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Of Dharma transmission and clergy misconduct

by Myoan Grace Schireson, The Buddhist Channel, Feb 11, 2011

I just read Storlie's opinion of the role Dharma Transmission and lineage has played in misleading Western Zen. Unfortunately you cannot blame a training program or certification process for human psychopathology and its consequences. You cannot blame a driver's license for causing a traffic accident. Human nature is such that there are predators, and unfortunately there are unsuspecting prey.

Storlie is right to quote the Buddha when he says that we were instructed to "Be a lamp unto oneself." The Buddha did not say,"Don't be a lamp if you are with a lineage holder." The Buddha instructed his followers to always carefully examine what was being taught, and to decide on the veracity and applicability of teaching based on personal experience. He explicitly taught people to not accept teachings of so-called wise men (or women). In my understanding, the Buddha did not exclude his designated disciples from this scrutiny.

Dharma transmission in the West has become a kind of credential, no different than an academic degree which results in a Ph.D. In an academic program, you associate yourself with like minded instructors, you map out a course of study which is approved by a single advisor, and those who have already earned the credential approve of your work. Your hard earned Ph.D. degree will not stop you from writing rubbish or misbehaving.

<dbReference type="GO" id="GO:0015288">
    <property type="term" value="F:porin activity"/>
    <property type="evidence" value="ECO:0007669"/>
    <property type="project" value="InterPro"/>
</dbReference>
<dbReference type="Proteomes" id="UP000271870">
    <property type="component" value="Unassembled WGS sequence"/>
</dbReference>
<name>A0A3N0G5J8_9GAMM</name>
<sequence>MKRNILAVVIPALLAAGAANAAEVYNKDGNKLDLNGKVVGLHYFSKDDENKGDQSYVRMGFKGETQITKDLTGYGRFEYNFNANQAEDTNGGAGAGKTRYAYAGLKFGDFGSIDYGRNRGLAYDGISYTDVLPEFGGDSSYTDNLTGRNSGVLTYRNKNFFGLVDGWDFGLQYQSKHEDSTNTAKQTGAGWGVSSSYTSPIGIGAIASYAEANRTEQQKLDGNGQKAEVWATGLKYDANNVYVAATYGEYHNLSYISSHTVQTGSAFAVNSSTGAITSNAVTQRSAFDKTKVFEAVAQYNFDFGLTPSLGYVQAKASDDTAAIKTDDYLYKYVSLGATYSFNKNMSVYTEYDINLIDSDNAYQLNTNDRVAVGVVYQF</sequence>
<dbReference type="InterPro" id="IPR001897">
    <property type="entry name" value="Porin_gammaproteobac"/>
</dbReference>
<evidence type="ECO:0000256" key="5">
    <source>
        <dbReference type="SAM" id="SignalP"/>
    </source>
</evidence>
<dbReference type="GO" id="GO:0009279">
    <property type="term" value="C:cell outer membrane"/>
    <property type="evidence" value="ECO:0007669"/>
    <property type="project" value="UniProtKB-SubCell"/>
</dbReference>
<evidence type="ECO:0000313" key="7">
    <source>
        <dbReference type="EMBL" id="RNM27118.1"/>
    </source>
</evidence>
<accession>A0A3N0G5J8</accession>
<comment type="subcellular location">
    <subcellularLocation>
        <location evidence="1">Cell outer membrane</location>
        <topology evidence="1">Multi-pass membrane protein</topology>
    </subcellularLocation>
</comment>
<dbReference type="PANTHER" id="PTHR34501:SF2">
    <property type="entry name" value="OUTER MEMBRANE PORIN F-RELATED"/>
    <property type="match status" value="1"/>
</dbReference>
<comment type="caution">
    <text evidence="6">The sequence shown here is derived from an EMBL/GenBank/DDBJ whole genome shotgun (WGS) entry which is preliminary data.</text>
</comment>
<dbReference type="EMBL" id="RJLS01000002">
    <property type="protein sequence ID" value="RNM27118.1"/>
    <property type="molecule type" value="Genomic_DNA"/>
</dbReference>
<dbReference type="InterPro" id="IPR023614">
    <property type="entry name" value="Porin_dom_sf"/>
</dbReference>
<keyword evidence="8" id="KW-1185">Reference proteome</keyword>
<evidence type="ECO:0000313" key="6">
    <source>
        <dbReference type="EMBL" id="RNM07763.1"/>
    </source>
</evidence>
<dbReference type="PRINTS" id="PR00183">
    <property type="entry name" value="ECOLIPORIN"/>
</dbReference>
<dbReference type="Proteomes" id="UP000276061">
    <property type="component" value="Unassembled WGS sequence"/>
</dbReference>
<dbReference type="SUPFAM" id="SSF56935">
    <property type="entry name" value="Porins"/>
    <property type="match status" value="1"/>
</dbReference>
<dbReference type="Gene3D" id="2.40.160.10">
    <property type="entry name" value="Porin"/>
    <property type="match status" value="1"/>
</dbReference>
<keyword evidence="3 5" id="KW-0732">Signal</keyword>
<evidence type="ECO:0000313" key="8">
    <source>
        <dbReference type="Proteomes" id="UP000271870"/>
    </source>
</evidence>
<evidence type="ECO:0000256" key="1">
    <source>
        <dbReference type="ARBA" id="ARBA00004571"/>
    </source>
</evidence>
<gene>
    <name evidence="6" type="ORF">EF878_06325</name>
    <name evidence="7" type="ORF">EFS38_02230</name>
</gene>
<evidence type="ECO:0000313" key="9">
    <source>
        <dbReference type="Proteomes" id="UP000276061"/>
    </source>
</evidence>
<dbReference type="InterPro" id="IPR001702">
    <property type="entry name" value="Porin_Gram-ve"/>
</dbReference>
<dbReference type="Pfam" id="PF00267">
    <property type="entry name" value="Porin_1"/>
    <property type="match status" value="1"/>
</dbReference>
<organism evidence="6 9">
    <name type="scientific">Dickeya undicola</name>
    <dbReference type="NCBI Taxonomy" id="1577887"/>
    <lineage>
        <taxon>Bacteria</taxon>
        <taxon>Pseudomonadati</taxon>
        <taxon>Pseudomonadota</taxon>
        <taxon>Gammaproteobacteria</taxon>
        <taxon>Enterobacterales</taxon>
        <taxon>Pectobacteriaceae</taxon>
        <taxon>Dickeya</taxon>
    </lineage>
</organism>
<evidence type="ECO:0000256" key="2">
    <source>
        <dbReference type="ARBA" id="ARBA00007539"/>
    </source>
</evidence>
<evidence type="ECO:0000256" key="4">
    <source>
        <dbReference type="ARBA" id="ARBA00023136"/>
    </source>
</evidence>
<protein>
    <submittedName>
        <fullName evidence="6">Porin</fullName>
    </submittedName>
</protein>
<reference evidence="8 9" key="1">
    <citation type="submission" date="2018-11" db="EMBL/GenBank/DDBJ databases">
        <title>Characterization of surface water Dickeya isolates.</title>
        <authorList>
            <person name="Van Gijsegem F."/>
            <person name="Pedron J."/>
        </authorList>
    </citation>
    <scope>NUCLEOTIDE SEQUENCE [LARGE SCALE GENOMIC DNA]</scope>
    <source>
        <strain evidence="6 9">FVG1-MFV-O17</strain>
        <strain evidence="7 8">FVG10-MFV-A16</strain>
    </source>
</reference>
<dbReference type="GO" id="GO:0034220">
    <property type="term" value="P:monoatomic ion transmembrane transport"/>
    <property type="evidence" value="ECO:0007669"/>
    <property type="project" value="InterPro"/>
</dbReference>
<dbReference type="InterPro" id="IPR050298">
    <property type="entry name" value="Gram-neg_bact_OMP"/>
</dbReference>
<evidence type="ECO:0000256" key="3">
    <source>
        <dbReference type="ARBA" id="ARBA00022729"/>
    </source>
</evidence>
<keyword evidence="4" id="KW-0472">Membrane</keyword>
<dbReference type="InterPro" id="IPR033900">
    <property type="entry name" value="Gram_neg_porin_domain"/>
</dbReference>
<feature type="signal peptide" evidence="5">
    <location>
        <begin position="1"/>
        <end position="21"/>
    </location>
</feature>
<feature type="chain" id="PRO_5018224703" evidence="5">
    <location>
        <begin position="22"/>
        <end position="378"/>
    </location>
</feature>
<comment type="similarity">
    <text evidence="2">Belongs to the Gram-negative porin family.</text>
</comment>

The mythical and mystical ramifications of my dharma heritage seem to be widely unheard of in my neighborhood, and have not done much to build my sangha. I have found that people will practice with me only if I offer useful trainings, trainings that help them work on the suffering in their lives.

Some Zen Dharma heirs and Zen teachers are charismatic and sincere, some Zen Dharma teachers are not very charming and sincere, and some Dharma heirs are charismatic and sociopathic. But I have seen the charismatic sociopath operate with and without Dharma transmission. I am not sure what it is that attracts people and binds them to these charlatans, but eliminating the current credentialling by turning away from Dharma transmission from experienced teachers does not seem like the solution.

I think that the solution to clergy misconduct in the Zen community lies in peer review, educating the sangha/congregation, insisting that Zen communities have ethical standards that offer protections to communities, promoting clergy misconduct laws in every state will go a long way to offering protections.

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